Why Gemini Man’s Junior Had To Be A CGI Character, According To Ang Lee

A common misconception that people seem to be pushing when it comes to director Ang Lee’s latest technical marvel Gemini Man is that the character of Junior is merely a second, de-aged version of Will Smith acting against his present day self. The truth is, the only way that Junior’s character could convincingly be shown in a film that’s meant to be seen in High Frame Rate 3D is if he was a total CGI creation.

There are a couple big reasons behind that necessity, but Lee’s greatest caveat was that in such an advanced film, it’s the only way the effect would have looked believable to the audience. I was in attendance on behalf of CinemaBlend for a roundtable with Ang Lee to talk about Gemini Man and its new methods of pushing the visual envelope that Lee loves to poke and prod at any chance he gets. In that discussion, he explained why Junior had to be a CG character in the following, and greater detailed, answer:

As Ang Lee filmed Gemini Man with a camera rig that not only captured the film at 120 frames per second 4K resolution, but also in a native 3D format, there was a level of bar raising on what the film was going to show its audience. With the increased lighting that is required for the High Frame Rate 3D experience, makeup shows on the screen much easier than it does under traditional lighting.

Instead of traditional methods that merely rely on hairstyling and really good makeup effects to do the heavy lifting, Lee and his team had to craft an entirely digital version of Will Smith that could be dropped into Gemini Man without the audience questioning the effect. Put that together with both a younger physical reference actor and Smith himself providing the performances that would be married together into Junior’s finished product, and you have a particularly impressive effect.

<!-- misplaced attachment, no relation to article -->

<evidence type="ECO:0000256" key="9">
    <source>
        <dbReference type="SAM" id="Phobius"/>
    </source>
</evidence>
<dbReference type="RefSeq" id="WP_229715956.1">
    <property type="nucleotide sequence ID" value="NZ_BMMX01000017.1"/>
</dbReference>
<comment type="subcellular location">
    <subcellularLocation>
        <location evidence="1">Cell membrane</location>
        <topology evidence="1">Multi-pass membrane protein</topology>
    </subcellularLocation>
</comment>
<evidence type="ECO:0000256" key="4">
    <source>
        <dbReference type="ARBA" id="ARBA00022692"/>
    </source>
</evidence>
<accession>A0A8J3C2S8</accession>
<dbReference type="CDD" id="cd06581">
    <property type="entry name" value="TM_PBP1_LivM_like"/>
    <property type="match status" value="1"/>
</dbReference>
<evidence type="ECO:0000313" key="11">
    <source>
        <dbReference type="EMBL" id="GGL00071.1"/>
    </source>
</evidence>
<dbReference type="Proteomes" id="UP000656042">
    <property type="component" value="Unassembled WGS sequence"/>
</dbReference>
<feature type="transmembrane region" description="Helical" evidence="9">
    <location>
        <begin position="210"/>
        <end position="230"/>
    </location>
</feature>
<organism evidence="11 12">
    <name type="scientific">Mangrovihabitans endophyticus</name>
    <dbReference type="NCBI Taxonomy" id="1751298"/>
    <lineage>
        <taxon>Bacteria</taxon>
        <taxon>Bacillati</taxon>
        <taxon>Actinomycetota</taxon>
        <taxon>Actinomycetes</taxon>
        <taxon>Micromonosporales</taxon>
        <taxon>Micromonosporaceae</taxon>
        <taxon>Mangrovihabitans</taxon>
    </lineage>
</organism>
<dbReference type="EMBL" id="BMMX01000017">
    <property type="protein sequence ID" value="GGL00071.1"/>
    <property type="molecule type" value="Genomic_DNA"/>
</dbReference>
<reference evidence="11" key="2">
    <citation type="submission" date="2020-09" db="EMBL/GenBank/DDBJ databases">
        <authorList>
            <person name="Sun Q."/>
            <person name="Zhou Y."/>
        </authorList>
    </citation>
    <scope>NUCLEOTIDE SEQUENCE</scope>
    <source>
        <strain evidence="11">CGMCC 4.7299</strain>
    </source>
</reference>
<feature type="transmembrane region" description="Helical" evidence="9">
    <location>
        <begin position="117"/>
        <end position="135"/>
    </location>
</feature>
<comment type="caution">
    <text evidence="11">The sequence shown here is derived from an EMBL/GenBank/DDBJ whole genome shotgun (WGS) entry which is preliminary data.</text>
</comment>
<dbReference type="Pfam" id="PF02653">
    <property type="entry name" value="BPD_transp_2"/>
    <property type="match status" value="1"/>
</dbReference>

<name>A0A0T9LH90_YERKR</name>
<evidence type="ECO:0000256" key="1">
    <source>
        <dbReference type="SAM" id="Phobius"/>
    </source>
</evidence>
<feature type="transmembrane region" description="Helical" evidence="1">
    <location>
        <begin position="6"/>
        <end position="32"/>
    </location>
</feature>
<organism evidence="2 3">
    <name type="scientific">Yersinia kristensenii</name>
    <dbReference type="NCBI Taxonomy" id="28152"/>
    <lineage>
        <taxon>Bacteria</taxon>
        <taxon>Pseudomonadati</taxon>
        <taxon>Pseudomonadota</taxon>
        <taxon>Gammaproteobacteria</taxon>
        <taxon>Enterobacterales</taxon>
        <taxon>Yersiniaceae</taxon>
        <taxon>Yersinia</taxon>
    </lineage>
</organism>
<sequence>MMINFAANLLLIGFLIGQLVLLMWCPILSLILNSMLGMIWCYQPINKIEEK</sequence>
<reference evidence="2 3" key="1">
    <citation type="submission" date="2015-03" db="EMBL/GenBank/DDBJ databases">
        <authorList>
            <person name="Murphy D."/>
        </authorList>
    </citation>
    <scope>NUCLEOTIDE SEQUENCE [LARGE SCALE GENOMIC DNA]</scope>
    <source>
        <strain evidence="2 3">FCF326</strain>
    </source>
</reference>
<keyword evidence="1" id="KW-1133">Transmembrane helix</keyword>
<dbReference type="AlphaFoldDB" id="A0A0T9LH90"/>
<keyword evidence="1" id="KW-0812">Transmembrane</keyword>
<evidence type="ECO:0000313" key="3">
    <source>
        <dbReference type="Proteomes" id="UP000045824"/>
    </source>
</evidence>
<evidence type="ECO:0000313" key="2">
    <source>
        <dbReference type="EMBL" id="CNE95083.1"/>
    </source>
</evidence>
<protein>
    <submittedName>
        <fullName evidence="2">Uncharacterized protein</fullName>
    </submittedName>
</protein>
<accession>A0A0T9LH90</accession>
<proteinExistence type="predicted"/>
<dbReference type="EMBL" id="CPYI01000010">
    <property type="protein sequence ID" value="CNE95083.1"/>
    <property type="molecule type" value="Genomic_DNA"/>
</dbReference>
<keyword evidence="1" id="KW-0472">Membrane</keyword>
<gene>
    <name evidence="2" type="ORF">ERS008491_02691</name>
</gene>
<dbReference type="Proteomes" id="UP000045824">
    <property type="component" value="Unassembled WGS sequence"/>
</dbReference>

But past the technical pitfalls that required Junior’s completely CGI appearance, there was also another level to Ang Lee’s methodology that led him to believe that the younger clone of Smith’s Henry Brogan needed to be a cutting edge digital illusion. Once again, the subject turned to the aging process, as Lee continued:

Rather than take Will Smith’s face and digitally construct a sort of de-aging mask, much like a handful of Marvel Studios films like Captain America: The Winter Soldier, Ant-Man and Guardians of the Galaxy Vol. 2 have done, the whole cloth creation of Gemini Man’s Junior was meant to truly resurrect a younger Will Smith.

Even in terms of Smith’s performance, Lee coached him to act more like his younger self. Combining those acting skills with reference materials from Six Degrees of Separation and Bad Boys-era Will Smith looks, Junior became more than just a composite current era Smith and his old school looks. It’s basically the next step in bringing virtual performers to living, breathing life; and with Ang Lee sworn to providing digital characters driven by real physical performances, the future of this sort of effort looks rather bright.

De-aging technology has certainly pushed special effects methods lightyears ahead of how flashbacks and clone stories like Gemini Man have been told in the past. Now, with Ang Lee’s CGI character work, combined with Will Smith’s physical performance, another big step has been taken in the name of believable spectacle. We’ll see if audiences buy into this next big thing when Gemini Man pits Will Smith against Will Smith this Friday.

Please note that if you’re looking to see the film in the High Frame Rate 3D format, it’s only available in select locations. So check your listings carefully before you head out, no matter what your preference may be.

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